Polyarteritis nodosa (PAN)


Polyarteritis nodosa occurs (PAN) is a rare condition affecting the medium-sized blood vessels of the body. When the medium-sized blood vessels in your body becomes inflamed, we call this “medium-vessel vasculitis”, which includes PAN.

There are two variants of PAN:
• Cutaneous PAN (10% of cases) – only affects the skin, and typically follows a benign yet chronic course. Progression to systemic PAN would be very rare.
• Systemic PAN (90% of cases) – affect multiple organs, with or without skin involvement, and can lead to potentially serious complications.

PAN occurs most frequently in patients between 40 to 60 years of age. It affects males and females equally and has no racial predilection.

PAN is caused by a complex mixture of immunological factors. PAN may be triggered by infections, in particular hepatitis B virus. Other infections that may cause PAN include hepatitis C virus, Epstein-Barr virus (EBV), human immunodeficiency virus (HIV), parvovirus, cytomegalovirus (CMV), coxsackie B4 virus, streptococcus and mycobacterium fortuitum. Certain drugs (such as minocycline), malignancies (especially hairy cell leukaemia), and systemic disorders (such as lupus and inflammatory bowel disease) are also associated with PAN. Lastly, certain genetic factors can make an individual more prone to getting PAN.

On the skin, there may be deep nodules most commonly located on the lower legs or near the ankles, followed by the thighs, buttocks, arms or hands. The nodules may be painful and may ulcerate. There may also be radiating star-shaped purple bruises (retiform purpura) or lace-like reticulated rashes (livedo racemosa). Low blood supply to the fingertips causing tissue death can occur as well.

Both cutaneous PAN and systemic PAN may present with generalised symptoms such as weight loss, tiredness, myalgias, joint pains, fevers and nerve numbness.


In systemic PAN, other organs may be involved, leading to:

  • Gastrointestinal involvement – abdominal pain
  • Heart involvement – shortness of breath, peripheral oedema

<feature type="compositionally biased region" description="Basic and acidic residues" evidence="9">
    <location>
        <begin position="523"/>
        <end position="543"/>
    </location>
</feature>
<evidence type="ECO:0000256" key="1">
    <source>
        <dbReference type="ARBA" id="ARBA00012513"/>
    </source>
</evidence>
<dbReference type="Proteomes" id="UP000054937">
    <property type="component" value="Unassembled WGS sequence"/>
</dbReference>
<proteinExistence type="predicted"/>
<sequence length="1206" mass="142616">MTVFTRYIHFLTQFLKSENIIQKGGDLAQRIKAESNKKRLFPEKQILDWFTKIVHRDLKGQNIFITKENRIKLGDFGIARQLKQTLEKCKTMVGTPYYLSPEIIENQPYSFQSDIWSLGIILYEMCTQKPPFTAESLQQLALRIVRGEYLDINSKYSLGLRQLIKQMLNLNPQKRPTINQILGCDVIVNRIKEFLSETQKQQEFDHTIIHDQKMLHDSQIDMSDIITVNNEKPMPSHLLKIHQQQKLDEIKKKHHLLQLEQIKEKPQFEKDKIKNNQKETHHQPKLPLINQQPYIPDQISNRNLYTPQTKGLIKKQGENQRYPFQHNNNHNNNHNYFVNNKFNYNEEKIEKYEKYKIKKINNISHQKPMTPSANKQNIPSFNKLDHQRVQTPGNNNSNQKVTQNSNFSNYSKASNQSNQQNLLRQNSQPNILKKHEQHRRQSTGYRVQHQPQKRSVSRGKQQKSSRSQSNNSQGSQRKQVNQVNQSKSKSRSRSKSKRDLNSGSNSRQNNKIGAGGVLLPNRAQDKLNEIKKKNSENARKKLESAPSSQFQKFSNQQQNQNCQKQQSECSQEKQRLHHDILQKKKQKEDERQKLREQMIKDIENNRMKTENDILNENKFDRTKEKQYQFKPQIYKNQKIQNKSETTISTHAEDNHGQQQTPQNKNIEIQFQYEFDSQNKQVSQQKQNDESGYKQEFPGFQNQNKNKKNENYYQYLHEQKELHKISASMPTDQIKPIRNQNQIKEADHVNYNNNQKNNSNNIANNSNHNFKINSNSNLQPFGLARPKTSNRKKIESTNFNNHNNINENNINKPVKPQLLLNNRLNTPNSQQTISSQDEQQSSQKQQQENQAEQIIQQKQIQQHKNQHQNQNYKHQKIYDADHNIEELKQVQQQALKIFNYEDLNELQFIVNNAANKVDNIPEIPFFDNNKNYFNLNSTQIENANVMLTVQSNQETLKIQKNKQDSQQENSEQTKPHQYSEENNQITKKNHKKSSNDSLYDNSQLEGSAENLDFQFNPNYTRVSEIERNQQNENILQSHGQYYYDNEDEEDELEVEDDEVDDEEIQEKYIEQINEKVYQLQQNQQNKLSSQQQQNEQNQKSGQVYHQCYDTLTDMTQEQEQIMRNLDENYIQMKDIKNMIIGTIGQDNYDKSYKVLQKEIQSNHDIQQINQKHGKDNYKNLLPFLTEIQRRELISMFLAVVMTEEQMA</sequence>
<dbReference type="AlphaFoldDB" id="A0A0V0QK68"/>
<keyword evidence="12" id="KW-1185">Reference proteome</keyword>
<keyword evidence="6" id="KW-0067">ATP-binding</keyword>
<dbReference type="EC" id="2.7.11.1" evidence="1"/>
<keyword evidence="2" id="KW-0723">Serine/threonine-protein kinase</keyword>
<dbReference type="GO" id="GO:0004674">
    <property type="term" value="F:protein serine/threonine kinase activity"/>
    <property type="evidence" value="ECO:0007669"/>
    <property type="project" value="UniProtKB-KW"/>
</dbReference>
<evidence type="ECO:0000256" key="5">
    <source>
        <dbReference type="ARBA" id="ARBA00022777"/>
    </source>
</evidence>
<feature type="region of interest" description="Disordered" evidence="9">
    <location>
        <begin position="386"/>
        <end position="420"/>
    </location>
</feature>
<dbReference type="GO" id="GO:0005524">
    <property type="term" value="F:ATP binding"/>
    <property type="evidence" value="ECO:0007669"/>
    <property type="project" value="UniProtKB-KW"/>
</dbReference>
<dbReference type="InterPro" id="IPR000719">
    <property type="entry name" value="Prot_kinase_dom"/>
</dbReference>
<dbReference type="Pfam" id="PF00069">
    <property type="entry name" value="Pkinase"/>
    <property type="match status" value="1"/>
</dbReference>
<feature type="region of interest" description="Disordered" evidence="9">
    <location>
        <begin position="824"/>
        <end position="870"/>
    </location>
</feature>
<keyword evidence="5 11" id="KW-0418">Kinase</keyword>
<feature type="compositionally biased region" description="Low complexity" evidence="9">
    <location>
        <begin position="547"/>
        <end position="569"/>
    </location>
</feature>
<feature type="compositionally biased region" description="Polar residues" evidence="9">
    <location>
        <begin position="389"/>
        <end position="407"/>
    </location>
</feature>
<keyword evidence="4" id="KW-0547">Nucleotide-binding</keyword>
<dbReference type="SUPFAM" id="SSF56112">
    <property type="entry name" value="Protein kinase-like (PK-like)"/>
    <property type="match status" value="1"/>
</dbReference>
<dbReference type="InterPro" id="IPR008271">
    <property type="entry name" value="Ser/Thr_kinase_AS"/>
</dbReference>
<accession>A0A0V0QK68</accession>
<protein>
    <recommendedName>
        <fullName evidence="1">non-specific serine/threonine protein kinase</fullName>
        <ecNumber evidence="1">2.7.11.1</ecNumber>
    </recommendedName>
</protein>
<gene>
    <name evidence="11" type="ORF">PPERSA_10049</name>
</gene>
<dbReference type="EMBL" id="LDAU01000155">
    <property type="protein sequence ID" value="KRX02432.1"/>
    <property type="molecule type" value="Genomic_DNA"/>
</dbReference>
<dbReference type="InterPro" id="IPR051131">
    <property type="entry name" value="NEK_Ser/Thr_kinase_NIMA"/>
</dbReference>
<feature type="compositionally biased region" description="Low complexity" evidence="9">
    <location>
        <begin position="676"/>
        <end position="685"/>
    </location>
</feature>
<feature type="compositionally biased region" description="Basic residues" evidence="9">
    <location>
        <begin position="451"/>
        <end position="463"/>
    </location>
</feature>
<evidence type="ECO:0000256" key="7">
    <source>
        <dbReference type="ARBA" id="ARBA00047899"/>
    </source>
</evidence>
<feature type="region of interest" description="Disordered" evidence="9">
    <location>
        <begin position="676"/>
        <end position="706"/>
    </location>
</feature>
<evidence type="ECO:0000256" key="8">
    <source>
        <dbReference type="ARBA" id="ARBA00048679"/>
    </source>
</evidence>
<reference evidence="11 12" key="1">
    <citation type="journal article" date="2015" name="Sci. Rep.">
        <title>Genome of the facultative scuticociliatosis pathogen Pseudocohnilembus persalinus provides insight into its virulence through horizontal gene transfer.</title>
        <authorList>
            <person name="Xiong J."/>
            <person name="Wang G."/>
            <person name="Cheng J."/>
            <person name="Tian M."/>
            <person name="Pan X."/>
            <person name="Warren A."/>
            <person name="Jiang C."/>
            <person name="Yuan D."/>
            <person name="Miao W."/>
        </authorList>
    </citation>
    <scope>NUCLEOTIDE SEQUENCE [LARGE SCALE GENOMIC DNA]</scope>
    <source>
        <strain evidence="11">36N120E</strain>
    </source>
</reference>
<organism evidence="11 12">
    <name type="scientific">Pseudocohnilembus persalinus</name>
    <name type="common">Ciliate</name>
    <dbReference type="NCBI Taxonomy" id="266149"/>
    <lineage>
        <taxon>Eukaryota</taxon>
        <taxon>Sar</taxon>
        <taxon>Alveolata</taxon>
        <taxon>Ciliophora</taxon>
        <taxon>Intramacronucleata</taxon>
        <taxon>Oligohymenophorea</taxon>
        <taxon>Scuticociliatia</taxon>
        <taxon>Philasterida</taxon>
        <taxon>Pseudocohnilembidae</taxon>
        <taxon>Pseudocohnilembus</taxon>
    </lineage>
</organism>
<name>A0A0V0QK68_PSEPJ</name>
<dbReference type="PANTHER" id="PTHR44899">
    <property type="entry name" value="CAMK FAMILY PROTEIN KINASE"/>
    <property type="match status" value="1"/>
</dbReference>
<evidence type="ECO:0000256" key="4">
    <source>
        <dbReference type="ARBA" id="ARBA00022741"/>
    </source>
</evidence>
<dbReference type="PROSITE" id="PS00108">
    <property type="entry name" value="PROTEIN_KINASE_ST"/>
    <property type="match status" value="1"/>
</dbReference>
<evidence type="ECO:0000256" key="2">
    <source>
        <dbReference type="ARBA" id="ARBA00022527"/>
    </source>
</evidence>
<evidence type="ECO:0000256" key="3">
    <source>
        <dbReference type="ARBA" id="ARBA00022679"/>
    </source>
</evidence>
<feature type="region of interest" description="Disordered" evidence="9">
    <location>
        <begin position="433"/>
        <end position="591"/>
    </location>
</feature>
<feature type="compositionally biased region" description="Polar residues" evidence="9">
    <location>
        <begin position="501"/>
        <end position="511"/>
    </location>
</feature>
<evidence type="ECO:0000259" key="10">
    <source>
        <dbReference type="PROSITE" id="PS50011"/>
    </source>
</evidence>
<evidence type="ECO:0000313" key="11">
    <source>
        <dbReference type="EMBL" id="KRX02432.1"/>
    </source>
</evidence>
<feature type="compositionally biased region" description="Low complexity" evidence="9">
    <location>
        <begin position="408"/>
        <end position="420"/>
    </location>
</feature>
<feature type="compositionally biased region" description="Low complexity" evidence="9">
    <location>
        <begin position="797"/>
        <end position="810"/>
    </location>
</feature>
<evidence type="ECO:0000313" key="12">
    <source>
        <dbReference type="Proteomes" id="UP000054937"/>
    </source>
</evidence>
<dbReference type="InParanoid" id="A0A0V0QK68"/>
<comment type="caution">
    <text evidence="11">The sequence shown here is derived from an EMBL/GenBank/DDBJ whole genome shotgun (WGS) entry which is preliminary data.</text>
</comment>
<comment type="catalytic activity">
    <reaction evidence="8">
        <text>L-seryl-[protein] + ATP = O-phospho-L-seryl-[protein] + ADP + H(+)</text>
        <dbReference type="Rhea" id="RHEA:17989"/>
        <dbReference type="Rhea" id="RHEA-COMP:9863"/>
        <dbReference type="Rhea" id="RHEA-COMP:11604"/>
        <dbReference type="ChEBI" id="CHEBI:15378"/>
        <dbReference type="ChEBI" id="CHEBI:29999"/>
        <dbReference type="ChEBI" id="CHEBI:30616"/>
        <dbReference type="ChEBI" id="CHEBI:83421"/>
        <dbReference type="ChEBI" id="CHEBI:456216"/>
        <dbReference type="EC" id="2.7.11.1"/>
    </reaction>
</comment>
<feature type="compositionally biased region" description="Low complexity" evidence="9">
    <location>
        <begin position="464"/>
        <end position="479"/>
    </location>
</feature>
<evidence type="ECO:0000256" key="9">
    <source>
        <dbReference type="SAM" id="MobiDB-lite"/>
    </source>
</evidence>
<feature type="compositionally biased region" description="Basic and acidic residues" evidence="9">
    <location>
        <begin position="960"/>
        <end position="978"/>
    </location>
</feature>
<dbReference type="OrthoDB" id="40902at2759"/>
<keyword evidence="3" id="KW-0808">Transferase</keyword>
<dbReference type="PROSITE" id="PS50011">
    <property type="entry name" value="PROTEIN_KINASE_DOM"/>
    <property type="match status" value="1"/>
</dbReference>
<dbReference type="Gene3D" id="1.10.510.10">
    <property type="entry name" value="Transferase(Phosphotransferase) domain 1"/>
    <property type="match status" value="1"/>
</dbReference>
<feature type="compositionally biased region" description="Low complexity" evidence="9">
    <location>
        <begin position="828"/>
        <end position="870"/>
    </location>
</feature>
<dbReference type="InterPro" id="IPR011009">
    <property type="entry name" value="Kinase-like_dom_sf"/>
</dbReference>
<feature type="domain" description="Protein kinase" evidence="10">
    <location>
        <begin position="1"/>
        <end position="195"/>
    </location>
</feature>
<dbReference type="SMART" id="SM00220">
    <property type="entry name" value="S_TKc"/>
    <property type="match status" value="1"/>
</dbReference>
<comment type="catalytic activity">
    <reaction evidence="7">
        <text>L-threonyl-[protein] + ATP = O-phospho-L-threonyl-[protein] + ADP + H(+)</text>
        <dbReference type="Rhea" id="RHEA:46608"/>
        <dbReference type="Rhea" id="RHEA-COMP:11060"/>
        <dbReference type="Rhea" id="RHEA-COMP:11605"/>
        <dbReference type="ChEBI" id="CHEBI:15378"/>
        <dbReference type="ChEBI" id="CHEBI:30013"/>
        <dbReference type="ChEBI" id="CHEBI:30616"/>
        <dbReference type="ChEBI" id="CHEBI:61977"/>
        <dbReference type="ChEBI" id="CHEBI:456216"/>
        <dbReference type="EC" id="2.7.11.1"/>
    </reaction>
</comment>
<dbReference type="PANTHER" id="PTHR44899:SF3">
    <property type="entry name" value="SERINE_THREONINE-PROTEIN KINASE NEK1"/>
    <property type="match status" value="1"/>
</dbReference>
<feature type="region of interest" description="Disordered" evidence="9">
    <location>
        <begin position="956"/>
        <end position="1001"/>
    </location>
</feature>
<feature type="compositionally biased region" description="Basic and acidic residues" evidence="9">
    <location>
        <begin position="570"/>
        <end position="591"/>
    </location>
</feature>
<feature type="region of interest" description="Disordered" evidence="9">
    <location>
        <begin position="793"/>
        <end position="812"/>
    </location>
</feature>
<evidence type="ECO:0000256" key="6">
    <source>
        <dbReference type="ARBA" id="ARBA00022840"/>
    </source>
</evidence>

• Kidney involvement – high blood pressure, kidney failure
  • Testicular involvement – orchitis
  • Brain involvement – stroke
  • Lung involvement – this would be very rare in PAN, and if involved may suggest another diagnosis rather than PAN

The diagnosis is usually made by a specialised medical doctor such as a dermatologist or immunologist. When there’s skin lesions, a deep incisional skin biopsy is crucial in making the diagnosis of PAN. The sample will be examined under the microscope, which would likely show inflammation of the medium vessels. Blood tests and imaging needs to be ordered to rule out other types of medium vessel vasculitis, to look for the underlying cause of the PAN such as infections and to plan treatment.

When PAN is associated with an underlying cause, the underlying cause should be addressed e.g. HBV treated and minocycline stopped.

Cutaneous PAN
As cutaneous PAN follows a favourable prognosis, treatment for it is not as aggressive as treatment for systemic PAN. In mild or localised cutaneous PAN, topical or intralesional corticosteroids may be enough. However, progressive or extensive disease may warrant systemic corticosteroids. Second-line treatments for cutaneous PAN include methotrexate, dapsone, hydroxychloroquine, colchicine, azathioprine, mycophenolate and IVIg.

Systemic PAN
First-line treatment for systemic PAN is high dose systemic corticosteroids tapered over 3-6 months. Second-line treatment for systemic PAN include cyclophosphamide, Rituximab, plasmaphoresis and IVIg.

Cutaneous PAN is considered to have a favourable prognosis, despite that it may be potentially chronic. Systemic PAN associated with gastrointestinal track, renal heart and brain involvement are associated with higher mortality.

This information has been written by Dr Cathy Zhao and Dr Tanumay Raychaudhury

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